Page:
Facebook has been in touch with the government, including the Prime Minister's office, and it's likely a meeting will take place between the social media giant and politicians soon.
Prime Minister Jacinda Ardern has been vocal about her distaste of the social media platform allowing the live stream and subsequent uploading and sharing of the accused Christchurch shooter's video.
Justice Minister Andrew Little said there will be talks shortly.
"Facebook has been in touch with the government and with the Prime Minister's office and with other Ministers - and there will be an exchange at some point," he said.
However, the prime minister's office said there was no meeting scheduled with Facebook.
In the first 24 hours we removed 1.5 million videos of the attack globally, of which over 1.2 million were blocked at upload...— Facebook Newsroom (@fbnewsroom) March 17, 2019
State Services Minister Chris Hipkins said they were some real concerns about the way these platforms are operating.
"And the way they have been used in this case and in other cases, to provide a safe harbour for people who don't deserve it," he said.
Mr Hipkins said the government would take advice on how much it spends on advertising on the likes of Facebook and Google.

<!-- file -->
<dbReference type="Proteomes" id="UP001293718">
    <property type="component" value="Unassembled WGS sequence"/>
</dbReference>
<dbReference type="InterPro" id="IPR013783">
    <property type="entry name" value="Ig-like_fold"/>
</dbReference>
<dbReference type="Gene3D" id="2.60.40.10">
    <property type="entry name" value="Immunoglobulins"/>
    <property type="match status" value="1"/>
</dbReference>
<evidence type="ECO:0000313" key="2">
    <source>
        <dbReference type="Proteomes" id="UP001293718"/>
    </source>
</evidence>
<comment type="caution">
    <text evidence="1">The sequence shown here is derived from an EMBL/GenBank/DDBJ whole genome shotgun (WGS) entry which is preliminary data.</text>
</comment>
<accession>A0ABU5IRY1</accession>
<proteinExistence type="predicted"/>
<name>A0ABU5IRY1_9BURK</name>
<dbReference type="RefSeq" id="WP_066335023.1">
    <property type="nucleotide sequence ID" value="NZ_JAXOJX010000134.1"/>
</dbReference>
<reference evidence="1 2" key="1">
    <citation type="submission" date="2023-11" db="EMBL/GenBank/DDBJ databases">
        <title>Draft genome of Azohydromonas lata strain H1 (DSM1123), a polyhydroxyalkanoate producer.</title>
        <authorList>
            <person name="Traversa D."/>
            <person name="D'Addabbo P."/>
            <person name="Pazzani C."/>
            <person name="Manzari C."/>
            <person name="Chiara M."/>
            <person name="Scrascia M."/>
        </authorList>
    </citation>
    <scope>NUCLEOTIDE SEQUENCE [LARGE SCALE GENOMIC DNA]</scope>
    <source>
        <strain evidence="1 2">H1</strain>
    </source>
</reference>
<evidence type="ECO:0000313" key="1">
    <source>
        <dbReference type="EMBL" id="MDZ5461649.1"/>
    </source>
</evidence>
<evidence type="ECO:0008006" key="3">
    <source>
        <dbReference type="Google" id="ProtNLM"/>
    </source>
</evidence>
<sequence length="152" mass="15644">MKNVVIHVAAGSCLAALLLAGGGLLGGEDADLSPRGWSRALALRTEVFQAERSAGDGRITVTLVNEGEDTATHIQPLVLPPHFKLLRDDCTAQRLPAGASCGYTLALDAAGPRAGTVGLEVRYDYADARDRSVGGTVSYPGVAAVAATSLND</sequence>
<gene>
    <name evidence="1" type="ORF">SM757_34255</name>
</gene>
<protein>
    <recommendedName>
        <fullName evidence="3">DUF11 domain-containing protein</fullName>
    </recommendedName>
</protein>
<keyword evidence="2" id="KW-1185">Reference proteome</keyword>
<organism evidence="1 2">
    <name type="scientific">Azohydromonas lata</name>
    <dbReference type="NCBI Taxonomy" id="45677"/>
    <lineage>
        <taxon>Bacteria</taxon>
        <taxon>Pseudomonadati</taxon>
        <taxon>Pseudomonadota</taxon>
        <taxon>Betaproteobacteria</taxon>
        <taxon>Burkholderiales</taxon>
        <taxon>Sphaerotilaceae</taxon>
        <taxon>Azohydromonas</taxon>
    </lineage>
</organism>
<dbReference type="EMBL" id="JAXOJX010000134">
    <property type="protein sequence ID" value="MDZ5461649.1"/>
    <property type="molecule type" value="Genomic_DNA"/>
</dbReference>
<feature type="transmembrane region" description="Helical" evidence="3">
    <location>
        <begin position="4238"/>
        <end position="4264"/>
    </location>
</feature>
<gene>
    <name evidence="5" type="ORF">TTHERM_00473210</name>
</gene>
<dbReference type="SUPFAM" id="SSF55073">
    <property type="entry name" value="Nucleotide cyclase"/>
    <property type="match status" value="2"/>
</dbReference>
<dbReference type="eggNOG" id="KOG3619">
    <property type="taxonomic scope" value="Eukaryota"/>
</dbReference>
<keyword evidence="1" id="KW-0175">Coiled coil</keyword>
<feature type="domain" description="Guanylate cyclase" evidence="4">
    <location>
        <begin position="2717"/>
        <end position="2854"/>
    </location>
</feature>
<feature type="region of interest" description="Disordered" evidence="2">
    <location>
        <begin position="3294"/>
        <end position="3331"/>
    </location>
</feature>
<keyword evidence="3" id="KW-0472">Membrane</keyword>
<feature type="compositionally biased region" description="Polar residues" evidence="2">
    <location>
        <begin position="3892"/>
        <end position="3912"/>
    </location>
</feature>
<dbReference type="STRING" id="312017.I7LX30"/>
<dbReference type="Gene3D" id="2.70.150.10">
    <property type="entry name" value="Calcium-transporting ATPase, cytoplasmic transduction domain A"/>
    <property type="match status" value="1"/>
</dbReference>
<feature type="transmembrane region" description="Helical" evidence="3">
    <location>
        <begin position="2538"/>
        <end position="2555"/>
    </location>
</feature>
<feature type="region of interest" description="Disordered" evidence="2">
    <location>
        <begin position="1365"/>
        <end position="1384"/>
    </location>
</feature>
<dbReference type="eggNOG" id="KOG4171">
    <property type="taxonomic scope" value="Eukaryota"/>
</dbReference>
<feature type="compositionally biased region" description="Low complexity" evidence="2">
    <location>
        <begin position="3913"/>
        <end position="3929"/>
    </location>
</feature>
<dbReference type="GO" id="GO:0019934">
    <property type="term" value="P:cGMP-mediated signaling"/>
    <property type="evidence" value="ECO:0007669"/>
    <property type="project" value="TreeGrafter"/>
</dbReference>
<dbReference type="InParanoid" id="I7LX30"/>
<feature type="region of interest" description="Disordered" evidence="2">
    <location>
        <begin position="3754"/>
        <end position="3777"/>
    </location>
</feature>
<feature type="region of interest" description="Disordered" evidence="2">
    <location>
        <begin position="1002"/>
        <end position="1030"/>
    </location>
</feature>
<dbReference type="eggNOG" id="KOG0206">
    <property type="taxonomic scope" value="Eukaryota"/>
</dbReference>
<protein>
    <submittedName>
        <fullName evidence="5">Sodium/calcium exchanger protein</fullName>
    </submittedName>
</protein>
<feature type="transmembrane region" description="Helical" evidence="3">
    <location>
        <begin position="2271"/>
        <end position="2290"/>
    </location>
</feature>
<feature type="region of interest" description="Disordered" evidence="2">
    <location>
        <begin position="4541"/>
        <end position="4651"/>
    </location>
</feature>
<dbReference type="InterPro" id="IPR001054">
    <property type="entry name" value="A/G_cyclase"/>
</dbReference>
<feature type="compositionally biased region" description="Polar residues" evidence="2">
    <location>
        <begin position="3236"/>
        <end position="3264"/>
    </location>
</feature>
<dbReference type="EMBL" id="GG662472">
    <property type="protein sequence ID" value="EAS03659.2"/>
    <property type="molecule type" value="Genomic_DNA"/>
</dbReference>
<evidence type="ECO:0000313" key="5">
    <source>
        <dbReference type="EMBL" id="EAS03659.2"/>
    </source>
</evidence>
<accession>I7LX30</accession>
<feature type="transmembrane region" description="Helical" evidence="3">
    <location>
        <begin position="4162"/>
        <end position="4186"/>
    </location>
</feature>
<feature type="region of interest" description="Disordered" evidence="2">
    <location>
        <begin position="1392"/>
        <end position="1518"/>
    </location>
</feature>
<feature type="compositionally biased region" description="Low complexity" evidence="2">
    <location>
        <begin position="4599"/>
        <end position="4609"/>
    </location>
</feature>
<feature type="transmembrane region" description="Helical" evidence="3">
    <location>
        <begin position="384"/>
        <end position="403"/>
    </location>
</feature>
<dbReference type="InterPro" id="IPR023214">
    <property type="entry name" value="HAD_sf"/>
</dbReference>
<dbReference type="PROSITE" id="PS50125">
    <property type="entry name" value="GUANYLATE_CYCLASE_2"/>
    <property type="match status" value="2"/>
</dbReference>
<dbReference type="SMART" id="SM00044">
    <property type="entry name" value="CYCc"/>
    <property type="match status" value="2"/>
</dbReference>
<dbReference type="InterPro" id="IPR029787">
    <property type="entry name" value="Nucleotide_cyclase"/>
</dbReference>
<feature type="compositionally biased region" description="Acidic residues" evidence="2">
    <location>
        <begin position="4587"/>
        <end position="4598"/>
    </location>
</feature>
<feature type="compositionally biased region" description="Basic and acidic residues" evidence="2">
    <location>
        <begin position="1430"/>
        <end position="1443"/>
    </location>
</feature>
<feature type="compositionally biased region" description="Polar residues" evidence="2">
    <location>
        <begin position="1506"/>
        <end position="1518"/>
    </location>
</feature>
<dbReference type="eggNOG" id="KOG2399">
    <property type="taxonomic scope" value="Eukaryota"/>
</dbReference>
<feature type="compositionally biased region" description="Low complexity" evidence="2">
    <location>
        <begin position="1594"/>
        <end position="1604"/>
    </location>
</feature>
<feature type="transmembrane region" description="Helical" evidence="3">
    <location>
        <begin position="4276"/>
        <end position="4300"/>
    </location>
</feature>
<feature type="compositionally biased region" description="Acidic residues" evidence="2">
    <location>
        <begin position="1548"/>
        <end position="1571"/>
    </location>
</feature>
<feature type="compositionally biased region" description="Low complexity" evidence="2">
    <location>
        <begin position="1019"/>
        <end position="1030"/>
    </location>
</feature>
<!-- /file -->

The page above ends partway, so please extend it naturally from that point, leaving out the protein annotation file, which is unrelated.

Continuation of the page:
"We'll consider it at Cabinet, probably next week," he said.
"We obviously need to consider that carefully, but yes we are concerned about what's happening on some of the social media platforms."
Yesterday, Privacy Commissioner John Edwards called on Facebook to give the names of anyone who shared the livestream of the mosque shootings to police.
He said it was irresponsible for the social network to offer livestreaming if it could not detect and prevent abuse of the feature in a timely manner.
New Zealand internet providers Vodafone NZ, Spark and 2degrees have sent an open letter to the chief executives of social media giants Facebook, Twitter and Google saying more needs to be done to prevent horrific content from being uploaded.